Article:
Connected by Culture
Scientists refer to the diversity of life on Earth as biodiversity, which usually means the diversity of species, genes and habitats. In this essay, a prominent ecologist delves into a fourth area that has been almost entirely overlooked: cultural diversity. He explains that passing down learned skills and knowledge also provides species with ways to stay resilient that can help them adapt to a changing world.View article
More Articles From This Issue
Bringing Back a Big Cat
Some 20 million acres of rugged forest land in central Arizona and New Mexico stretches as far north as the Grand Canyon and covers more territory than some conservation areas in Central America and South America. It also has an abundance of whitetail deer, one of the jaguar’s favorite prey. Scientists say the region could support 100 or more jaguars.
Fine-rayed pigtoe, Purple cat’s paw and spectaclecase are just a few of the amusing names given to mussels in Appalachia, one of the continent’s oldest, most biologically diverse mountain ecosystems. What’s troubling is how they, along with dozens of other sensitive freshwater species—including darters and dace—are living in streams where, because of mountaintop-removal mining, water-quality measurements have exceeded toxicity and acidity thresholds thousands of times since 1985.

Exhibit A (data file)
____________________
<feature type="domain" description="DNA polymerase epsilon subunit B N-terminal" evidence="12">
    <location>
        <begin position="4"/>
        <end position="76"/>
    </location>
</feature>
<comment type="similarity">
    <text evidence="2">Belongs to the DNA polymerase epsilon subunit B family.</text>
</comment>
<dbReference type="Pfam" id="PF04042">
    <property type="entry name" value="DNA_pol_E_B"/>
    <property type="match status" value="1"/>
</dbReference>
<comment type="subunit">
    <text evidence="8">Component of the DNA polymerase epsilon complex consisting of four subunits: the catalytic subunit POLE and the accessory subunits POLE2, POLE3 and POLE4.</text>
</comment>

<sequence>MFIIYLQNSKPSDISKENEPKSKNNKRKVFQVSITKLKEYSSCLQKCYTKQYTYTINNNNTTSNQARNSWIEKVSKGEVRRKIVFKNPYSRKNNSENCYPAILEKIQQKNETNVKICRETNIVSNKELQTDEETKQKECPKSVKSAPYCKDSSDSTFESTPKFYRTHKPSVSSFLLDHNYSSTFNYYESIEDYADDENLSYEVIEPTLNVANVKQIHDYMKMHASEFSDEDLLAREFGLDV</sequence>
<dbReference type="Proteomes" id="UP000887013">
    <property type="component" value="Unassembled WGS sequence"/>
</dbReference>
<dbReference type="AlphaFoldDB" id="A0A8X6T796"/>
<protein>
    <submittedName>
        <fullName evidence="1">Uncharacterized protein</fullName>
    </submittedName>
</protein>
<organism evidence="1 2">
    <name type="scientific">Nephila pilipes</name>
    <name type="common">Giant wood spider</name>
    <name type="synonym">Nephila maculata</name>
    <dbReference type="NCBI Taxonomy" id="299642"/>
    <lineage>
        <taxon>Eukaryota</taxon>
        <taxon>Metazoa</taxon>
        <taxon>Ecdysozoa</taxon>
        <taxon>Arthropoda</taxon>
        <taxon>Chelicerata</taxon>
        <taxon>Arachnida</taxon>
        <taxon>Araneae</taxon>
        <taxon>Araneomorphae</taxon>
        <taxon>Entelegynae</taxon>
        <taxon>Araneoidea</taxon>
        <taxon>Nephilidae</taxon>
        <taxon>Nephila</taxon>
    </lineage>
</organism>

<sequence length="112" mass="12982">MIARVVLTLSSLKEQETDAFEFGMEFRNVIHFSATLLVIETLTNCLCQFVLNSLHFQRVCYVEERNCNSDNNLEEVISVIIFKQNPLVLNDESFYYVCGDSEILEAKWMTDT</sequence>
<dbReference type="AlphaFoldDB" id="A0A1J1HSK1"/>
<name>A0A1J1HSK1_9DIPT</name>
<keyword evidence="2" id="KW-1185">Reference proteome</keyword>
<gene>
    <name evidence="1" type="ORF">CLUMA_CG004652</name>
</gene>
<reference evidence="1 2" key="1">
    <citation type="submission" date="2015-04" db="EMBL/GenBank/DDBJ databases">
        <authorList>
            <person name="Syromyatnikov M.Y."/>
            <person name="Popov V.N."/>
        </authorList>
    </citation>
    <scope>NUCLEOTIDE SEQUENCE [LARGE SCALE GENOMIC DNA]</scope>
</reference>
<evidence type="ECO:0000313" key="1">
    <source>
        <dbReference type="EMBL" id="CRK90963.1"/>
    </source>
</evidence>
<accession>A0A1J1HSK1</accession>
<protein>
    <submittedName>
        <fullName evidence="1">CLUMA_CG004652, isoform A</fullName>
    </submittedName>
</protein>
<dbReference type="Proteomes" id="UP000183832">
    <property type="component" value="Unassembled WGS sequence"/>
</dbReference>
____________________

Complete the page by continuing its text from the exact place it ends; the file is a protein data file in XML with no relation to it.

Snake River Dams Must Go
At the mouth of the Columbia River, endangered southern resident orcas gather in early spring hoping to gorge on chinook. The endangered fish—the largest of the West Coast salmon—comprise the majority of the diet of these endangered marine mammals, which often awe tourists and residents when they appear in Puget Sound off Seattle.